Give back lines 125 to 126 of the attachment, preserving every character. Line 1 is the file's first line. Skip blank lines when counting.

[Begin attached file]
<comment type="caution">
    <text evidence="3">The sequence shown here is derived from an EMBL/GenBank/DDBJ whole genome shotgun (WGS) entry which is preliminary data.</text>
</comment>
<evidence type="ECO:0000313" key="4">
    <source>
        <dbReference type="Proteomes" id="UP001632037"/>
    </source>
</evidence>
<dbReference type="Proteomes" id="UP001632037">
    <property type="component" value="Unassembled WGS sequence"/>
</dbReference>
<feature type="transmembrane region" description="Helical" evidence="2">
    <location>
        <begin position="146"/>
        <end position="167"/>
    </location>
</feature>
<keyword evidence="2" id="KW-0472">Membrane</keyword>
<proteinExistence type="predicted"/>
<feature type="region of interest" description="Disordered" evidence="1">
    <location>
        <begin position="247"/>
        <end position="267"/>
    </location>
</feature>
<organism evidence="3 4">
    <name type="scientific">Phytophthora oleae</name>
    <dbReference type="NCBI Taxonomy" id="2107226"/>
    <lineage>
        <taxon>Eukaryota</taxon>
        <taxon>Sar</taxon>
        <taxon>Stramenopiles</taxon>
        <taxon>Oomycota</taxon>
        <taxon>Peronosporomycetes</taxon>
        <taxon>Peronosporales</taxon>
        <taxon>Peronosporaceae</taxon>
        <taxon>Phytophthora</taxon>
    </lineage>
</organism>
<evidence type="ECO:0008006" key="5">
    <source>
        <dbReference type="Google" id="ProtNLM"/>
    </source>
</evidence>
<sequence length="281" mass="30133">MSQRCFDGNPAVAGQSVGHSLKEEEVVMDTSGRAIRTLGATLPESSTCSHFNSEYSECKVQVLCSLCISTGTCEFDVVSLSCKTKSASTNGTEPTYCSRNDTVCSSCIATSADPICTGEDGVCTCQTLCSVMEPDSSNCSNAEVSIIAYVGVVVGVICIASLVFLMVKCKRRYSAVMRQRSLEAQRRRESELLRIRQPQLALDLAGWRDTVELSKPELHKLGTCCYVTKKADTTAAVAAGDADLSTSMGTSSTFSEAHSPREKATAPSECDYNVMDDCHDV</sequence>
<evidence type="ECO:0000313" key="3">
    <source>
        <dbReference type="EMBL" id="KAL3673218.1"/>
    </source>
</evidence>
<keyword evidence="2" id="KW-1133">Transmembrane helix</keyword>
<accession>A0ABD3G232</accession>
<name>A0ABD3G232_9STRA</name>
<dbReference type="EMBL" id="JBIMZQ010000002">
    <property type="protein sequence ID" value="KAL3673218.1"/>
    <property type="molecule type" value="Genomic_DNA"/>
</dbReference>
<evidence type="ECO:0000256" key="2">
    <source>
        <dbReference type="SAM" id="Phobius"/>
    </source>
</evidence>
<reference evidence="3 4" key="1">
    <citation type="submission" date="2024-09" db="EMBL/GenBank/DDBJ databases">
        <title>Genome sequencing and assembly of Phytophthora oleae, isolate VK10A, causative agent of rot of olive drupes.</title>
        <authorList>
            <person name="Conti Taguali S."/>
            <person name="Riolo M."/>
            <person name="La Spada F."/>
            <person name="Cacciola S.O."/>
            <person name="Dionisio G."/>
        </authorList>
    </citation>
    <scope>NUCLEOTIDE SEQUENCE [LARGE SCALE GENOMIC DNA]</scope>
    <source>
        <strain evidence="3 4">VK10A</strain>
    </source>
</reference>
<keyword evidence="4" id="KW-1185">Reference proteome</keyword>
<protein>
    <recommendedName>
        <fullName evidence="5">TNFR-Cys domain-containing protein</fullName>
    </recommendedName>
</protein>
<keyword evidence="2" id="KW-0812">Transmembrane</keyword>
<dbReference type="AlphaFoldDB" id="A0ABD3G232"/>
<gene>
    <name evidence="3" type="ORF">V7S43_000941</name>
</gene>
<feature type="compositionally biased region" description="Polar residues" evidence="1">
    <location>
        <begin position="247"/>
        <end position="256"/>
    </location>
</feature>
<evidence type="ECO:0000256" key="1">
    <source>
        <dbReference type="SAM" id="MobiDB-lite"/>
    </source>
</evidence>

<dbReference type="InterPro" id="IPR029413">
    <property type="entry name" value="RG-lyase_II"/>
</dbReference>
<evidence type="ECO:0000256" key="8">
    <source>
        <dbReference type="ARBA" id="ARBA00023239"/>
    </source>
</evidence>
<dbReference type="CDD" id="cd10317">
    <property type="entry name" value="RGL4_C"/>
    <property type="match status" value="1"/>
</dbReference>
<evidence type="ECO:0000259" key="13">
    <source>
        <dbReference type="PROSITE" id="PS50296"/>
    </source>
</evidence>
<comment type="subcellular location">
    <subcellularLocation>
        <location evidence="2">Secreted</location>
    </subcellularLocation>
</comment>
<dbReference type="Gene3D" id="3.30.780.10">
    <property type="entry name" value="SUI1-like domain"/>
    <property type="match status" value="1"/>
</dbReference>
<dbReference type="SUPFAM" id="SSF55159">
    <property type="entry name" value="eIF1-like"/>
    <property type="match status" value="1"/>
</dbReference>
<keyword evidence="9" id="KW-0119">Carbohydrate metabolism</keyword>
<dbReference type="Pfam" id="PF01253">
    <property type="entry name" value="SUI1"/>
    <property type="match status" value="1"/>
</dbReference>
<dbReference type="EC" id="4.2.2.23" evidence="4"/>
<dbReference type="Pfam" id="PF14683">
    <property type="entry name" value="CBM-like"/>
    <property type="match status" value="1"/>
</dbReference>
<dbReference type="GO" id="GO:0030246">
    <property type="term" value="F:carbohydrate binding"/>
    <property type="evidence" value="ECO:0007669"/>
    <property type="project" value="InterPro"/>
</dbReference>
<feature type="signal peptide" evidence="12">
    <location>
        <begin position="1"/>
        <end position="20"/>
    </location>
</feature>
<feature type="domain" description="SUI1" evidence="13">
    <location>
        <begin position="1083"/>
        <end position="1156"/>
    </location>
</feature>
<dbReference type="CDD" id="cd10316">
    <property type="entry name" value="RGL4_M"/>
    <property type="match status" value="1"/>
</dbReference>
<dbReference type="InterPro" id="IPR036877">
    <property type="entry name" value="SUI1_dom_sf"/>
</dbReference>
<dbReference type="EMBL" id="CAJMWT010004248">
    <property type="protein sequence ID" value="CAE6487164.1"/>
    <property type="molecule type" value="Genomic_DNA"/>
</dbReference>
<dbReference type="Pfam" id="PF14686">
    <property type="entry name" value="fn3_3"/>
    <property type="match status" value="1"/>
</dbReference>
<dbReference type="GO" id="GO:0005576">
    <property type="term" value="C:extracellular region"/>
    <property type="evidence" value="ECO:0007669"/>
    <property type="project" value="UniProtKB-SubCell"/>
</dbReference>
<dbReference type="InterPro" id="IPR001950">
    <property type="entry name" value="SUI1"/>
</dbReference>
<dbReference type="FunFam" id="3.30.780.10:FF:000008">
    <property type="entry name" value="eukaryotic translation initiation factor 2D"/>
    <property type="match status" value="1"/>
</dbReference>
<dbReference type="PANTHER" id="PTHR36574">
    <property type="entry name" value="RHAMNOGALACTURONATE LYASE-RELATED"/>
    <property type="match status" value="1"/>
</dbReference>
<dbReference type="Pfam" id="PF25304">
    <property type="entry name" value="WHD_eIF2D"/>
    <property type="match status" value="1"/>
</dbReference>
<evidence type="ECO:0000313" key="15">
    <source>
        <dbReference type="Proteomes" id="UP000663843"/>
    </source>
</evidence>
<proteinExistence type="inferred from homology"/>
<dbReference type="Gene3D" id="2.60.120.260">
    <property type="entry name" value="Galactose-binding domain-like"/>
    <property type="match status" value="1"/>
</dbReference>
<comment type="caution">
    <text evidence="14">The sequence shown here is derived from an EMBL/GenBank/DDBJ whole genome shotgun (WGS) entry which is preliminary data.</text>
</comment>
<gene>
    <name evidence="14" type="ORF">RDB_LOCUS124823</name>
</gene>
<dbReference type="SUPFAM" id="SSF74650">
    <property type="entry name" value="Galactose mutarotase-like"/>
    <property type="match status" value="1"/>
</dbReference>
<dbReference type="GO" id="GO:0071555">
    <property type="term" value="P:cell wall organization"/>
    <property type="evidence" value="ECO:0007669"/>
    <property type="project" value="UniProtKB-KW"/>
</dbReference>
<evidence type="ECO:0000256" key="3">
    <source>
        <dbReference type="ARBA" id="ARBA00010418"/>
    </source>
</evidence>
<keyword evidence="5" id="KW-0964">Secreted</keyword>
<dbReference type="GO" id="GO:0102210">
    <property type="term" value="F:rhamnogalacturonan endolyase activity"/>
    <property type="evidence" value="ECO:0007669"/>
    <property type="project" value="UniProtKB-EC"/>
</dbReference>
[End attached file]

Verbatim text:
    <property type="match status" value="1"/>
</dbReference>